I’m so glad there are people who have green thumbs.

Summer Reads

My first Harry Potter book!It’s summertime! Time for backyard barbeques, vacations, family reunions, block parties, swimming, festivals, fireworks, fireflies, and relaxing. I look forward to summer because I can sit on my balcony and read a good book. It’s my favorite way to relax.

Every now and then, I like to take a break and read something that has absolutely nothing to do with my research or teaching. This summer I have started reading the Harry Potter books. I quickly finished the first book, Harry Potter and the Sorcerer’s Stone, and I am already reading book two, Harry Potter and the Chamber of Secrets. As usual, the books are so much better than the movies. I can see why the younger set fell in love with these books; they are wonderfully written. I especially like the friendship between Harry, Hermione, and Ron. I am fascinated by this whole “wizarding” world that J. K. Rowling created. She has an amazing imagination.

To be honest, I have read other young adult/teen novels including Twilight and The Hunger Games trilogy. So, far Harry Potter is definitely my favorite.

Well, the cat is out of the bag: I like Harry Potter. So, what are you reading this summer?

Foto Friday: Little Free Library

Have you heard about the “Little Free Library” Project? I first saw the libraries on Pinterest and thought, What a great idea! It’s a neighborhood book exchange that started in Wisconsin in 2009. Now there are more than 15,000 around the world, including the one that I recently found in my neighborhood.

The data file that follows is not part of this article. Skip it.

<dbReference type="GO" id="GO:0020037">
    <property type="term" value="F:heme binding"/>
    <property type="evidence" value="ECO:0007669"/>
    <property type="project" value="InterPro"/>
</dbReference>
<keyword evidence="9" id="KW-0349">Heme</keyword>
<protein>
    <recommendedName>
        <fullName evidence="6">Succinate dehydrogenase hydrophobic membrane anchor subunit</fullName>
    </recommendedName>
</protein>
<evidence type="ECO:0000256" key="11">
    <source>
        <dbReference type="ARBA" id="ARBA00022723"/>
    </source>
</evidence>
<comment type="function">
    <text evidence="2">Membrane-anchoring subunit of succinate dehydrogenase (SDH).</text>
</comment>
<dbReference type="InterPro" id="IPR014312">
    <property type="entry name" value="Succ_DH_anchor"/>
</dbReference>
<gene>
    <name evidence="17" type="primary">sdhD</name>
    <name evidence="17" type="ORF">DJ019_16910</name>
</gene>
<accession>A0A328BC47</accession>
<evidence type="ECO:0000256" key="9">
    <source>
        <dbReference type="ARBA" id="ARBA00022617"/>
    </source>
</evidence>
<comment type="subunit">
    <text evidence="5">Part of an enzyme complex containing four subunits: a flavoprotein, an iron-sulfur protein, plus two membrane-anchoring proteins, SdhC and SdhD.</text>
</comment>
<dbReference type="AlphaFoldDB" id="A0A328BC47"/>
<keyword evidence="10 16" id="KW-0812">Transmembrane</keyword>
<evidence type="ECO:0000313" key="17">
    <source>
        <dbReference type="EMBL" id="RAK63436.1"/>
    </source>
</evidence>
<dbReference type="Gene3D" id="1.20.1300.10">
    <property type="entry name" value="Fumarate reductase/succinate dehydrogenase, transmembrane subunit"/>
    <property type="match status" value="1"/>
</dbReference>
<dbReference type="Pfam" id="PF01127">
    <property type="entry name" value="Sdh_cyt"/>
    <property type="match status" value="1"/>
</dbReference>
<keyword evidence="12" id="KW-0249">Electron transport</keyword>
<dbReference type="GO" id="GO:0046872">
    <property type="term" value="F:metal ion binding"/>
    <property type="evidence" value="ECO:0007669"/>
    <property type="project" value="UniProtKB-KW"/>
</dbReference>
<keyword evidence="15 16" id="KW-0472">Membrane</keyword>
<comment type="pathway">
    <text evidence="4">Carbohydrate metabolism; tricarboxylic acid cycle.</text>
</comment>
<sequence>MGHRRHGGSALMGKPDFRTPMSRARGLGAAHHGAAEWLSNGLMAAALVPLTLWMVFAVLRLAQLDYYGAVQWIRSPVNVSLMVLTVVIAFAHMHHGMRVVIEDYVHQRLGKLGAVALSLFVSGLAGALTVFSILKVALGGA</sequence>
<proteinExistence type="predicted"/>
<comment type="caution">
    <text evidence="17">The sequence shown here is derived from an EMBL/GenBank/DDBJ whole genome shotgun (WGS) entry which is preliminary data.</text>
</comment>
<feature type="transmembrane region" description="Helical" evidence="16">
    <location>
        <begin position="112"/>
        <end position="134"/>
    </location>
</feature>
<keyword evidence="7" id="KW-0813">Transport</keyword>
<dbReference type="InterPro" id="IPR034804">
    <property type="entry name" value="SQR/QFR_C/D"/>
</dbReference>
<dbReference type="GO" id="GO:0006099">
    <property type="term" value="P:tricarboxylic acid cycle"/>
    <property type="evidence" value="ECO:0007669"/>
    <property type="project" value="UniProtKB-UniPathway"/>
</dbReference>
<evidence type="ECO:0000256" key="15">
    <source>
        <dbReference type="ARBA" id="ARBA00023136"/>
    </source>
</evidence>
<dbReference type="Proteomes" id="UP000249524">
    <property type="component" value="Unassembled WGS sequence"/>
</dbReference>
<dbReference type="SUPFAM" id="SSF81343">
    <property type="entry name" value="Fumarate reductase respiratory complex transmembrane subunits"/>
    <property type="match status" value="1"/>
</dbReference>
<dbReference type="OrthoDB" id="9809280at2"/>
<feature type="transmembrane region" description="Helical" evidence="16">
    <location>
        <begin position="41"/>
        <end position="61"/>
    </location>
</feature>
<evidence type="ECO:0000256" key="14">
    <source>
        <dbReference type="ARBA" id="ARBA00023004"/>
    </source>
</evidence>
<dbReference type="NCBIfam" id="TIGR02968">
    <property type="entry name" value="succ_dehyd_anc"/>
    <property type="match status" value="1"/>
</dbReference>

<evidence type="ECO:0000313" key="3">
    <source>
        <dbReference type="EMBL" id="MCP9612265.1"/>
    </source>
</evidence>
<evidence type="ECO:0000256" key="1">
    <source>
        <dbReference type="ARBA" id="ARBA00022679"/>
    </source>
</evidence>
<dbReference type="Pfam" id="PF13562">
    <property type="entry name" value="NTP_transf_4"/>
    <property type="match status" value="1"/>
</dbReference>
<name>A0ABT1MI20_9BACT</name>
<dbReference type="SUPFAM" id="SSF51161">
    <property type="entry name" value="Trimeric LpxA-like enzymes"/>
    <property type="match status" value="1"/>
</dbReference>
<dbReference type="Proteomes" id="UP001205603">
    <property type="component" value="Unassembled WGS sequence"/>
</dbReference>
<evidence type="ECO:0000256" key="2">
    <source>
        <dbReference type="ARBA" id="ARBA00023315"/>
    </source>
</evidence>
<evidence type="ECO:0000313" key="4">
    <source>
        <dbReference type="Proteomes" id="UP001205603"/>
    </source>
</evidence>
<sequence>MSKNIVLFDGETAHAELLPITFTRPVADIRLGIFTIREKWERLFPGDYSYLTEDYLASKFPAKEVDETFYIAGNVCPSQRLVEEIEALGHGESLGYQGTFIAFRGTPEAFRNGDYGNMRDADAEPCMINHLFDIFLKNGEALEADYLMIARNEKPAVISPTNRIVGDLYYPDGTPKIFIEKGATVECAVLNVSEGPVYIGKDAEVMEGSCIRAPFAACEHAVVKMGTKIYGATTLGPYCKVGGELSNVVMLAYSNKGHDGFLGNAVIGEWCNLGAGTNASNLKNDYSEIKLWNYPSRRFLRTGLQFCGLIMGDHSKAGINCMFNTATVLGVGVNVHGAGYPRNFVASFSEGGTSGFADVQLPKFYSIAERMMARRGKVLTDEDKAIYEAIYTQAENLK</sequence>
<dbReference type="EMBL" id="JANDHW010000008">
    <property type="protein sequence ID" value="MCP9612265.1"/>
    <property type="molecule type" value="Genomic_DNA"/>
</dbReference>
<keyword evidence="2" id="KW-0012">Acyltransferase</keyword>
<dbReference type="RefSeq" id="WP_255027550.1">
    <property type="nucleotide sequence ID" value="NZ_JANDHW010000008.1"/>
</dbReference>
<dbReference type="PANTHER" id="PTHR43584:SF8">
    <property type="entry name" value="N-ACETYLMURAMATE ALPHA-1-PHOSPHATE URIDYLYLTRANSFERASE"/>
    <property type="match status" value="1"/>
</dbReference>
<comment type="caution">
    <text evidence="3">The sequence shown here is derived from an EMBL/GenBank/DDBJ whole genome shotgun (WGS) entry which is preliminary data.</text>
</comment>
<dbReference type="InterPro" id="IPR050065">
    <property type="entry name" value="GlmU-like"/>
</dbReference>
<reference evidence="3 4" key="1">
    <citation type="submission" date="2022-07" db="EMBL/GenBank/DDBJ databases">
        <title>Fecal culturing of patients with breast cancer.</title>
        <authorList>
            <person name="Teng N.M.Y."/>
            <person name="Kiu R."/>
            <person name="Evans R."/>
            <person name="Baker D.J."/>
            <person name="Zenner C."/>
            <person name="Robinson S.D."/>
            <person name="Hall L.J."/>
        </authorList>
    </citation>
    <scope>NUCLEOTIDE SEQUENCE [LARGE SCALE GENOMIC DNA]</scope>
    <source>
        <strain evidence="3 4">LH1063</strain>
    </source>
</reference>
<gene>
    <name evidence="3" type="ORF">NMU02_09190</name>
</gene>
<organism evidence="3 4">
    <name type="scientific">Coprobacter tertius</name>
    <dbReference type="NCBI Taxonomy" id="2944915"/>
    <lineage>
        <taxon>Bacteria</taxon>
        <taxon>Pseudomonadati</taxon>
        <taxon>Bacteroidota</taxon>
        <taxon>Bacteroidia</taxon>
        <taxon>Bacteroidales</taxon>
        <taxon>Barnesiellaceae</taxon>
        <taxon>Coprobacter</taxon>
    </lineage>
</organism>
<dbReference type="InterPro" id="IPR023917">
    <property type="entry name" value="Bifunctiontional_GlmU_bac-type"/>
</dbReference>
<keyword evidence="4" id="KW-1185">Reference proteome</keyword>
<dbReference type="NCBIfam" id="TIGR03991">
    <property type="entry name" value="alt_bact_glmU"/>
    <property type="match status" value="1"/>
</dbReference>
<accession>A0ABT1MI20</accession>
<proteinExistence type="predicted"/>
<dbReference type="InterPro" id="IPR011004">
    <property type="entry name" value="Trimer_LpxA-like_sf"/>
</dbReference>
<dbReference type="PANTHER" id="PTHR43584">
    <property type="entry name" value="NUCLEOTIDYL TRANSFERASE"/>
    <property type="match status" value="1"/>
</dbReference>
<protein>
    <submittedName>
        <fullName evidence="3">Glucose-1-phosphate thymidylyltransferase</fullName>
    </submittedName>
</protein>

Little Free Library, Coralville, Iowa

Little Free Library, Coralville, Iowa. Sharing books, encouraging literacy. I LOVE IT!

The books are free. The idea is to share your favorite books–“take a book, return a book.” I didn’t take a book, but I brought a contribution.

My Little Free Library contribution.

My Little Free Library contribution.

What Have You Done for Yourself Lately?

mybikeAbout a week ago I was really stressed out. I was not sleeping well at night because I was besieged with crazy dreams. As usual, I shared this with Da Hype 1. (We talk and text almost every day.)

She asked if there was something, “other than the usual” that was “weighing heavily” on my mind. Nah, just job searching, paying bills, trying to lose weight, global warming. . . Same old, same old. Worrying can be a full-time job.

Then, she asked something that literally stopped me in my tracks: “What types of things are you taking time out to do that make you happy?” In other words, she was asking, “What have you done for yourself lately?” (Cue the Janet Jackson music!) It took me a while to return that text, but I finally answered: “Pretty much, nothing.”